The Slovakian Government is under pressure to explain why it gave political asylum to a convicted fraudster who has no obvious political connections.
Valentin Vinogradov was found guilty of fraud by a Moscow court in December 2020 but the businessman has remained a fugitive from justice and is hiding in Slovakia.
The Slovakian Minister of Justice, Gabor Gal, blocked a formal extradition request from Russia and granted Vinogradov political asylum. He claimed that Vinogradov could not be guaranteed a fair trial in Moscow.
However, it is unusual for businessmen who have no connections to the Kremlin to be granted asylum in Europe when their crimes are purely commercial.
The Vinogradov case has been taken up by veteran investigative journalist Andrey Karalov, who has questioned why the Slovakian Government is protecting the fraudster.
In a YouTube editorial, Karalov said: “The Slovakian Supreme Court supported the ruling for Vinogradov to be extradited to Russia. However, with thanks to the Minister of Justice Gabor Gal this decision was annulled. Vinogradov’s extradition to Russia did not take place, which is unprecedented.”
According to the 86-page verdict from the Moscow court, Vinogradov had conspired to defraud his employer, the Midland Group, during the acquisition of a shopping mall. Vinogradov inflated the acquisition price and arranged for the deal to be done via an offshore company that he secretly controlled. As a result, he was able to steal about $15 million from his employer.
After an arrest warrant was issued in 2017, Vinogradov fled Russia. He was placed on the international wanted list and was eventually arrested by Slovakian police in 2018.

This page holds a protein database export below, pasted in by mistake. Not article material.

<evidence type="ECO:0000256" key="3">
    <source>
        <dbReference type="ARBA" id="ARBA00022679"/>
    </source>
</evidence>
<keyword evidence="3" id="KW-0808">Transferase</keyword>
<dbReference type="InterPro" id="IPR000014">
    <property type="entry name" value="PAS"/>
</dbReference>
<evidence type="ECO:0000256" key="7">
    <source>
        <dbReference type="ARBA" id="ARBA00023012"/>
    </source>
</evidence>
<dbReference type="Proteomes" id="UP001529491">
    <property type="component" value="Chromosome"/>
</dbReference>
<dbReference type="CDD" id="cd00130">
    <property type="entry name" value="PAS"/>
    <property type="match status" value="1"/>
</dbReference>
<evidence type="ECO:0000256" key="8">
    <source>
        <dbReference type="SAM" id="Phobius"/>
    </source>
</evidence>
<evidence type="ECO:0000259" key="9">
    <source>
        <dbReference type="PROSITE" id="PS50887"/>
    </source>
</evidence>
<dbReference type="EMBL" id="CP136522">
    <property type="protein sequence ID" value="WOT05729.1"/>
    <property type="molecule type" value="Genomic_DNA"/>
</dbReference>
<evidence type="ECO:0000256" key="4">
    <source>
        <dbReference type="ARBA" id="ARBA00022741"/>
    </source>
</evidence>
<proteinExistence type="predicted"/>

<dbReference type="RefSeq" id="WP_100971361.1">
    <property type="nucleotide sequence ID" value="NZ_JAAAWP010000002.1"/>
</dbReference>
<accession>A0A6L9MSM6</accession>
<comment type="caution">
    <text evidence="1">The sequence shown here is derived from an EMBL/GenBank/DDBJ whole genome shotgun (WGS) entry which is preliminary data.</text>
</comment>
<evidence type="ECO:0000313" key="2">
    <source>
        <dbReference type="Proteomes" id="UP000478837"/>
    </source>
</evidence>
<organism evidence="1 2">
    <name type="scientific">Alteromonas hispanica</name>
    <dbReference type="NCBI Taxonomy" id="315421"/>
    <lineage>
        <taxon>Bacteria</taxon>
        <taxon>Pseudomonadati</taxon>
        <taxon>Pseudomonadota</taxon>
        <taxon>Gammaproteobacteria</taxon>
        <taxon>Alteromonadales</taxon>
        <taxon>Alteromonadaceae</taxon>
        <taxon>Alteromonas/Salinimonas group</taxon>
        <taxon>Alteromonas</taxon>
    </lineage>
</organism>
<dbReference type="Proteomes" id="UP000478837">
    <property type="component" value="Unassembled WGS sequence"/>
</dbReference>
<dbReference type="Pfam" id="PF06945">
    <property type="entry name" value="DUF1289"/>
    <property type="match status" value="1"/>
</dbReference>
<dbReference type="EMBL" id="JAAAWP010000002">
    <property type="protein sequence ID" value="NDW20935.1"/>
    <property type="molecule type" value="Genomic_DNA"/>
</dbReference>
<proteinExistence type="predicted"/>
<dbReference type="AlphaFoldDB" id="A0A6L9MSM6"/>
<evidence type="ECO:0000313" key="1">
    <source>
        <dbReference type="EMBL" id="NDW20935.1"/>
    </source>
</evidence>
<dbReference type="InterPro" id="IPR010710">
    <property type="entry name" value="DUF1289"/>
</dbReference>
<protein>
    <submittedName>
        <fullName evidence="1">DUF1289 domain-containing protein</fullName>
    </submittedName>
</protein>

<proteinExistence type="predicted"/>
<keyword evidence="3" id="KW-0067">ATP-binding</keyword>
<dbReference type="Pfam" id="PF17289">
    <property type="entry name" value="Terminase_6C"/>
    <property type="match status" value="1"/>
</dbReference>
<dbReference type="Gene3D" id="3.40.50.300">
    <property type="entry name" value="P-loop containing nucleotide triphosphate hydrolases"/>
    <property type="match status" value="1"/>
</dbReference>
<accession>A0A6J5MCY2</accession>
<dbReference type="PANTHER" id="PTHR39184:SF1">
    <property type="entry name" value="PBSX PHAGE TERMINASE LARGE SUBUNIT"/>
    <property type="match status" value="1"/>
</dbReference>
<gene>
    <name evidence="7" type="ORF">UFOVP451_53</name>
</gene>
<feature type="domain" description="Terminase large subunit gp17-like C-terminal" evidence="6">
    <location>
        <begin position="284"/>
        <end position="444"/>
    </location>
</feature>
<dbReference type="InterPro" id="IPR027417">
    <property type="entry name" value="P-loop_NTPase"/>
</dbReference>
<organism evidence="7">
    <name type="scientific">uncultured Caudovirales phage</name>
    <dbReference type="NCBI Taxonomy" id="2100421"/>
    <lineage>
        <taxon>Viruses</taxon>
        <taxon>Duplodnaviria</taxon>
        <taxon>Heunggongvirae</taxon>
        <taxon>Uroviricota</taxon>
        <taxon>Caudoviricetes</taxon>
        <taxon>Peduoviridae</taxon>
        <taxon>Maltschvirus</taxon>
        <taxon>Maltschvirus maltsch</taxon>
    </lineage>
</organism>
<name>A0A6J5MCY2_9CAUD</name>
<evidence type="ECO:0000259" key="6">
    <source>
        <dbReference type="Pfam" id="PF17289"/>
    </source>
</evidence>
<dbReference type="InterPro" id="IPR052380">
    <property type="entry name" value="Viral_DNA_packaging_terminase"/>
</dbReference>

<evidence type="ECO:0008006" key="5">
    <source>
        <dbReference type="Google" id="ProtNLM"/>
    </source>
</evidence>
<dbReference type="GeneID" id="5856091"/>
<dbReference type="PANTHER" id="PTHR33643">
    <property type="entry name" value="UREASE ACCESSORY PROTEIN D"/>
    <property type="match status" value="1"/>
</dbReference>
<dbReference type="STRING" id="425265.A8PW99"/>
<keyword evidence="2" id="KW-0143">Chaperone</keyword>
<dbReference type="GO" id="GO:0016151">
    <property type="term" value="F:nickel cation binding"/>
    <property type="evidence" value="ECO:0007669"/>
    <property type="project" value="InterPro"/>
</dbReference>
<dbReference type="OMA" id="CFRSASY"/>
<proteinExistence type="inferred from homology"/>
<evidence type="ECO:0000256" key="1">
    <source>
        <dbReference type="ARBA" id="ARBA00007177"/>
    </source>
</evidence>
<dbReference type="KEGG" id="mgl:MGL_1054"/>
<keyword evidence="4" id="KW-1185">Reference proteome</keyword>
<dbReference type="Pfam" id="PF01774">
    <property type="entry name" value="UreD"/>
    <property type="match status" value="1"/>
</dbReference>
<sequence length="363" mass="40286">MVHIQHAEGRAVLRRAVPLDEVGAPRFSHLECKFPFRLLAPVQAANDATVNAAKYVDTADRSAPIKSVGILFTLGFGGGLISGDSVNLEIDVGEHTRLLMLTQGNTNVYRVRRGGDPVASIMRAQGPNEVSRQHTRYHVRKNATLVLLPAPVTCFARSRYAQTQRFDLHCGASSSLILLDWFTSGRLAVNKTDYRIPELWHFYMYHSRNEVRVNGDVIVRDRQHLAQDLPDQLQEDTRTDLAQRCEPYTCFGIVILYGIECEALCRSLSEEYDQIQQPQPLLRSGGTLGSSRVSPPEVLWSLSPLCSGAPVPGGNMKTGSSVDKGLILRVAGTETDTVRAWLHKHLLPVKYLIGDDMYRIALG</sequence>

Slovakia’s Supreme Court ruled that the businessman should return to Moscow to face justice but this was overturned by Gal, who was later replaced as Minister of Justice.
According to the NTV news network, Vinogradov appealed the fraud conviction but this was rejected by the courts last month. Vinogradov’s assets in Russia, worth about 271 million roubles, will now be seized as compensation for his victims.
Meanwhile, Vinogradov has been building his life in Slovakia and is a partner in a family-controlled business based in Bratislava. The fraudster’s wife and two daughters sit on the board of Itterra, which makes paper products including plates and cups.
Vinogradov has also started to integrate socially in Slovakia. He has become a member of the National Equestrian Federation in Slovakia and has competed in show jumping competitions in Samorin. Vinogradov’s daughter Alexandra Vinogradova, has also competed in several show jumping competitions in the country.
In his editorial, Karalov questioned the ease with which Vinogradov had been able to avoid the Russian authorities and then continue his life in Slovakia without punishment.
He said: “A question arises for the Slovakian authorities: who is Valentin Vinogradov to you? Why did he receive political asylum in Slovakia? A thief, by the court ruling, a criminal, a fraudster who stole RUB 250 million and with another case ongoing for RUB 100 million. Why Slovakia? Someone in Slovakia, apparently for free, is giving out political refugee status to Vinogradov.”
Image Source: The Slovak Spectator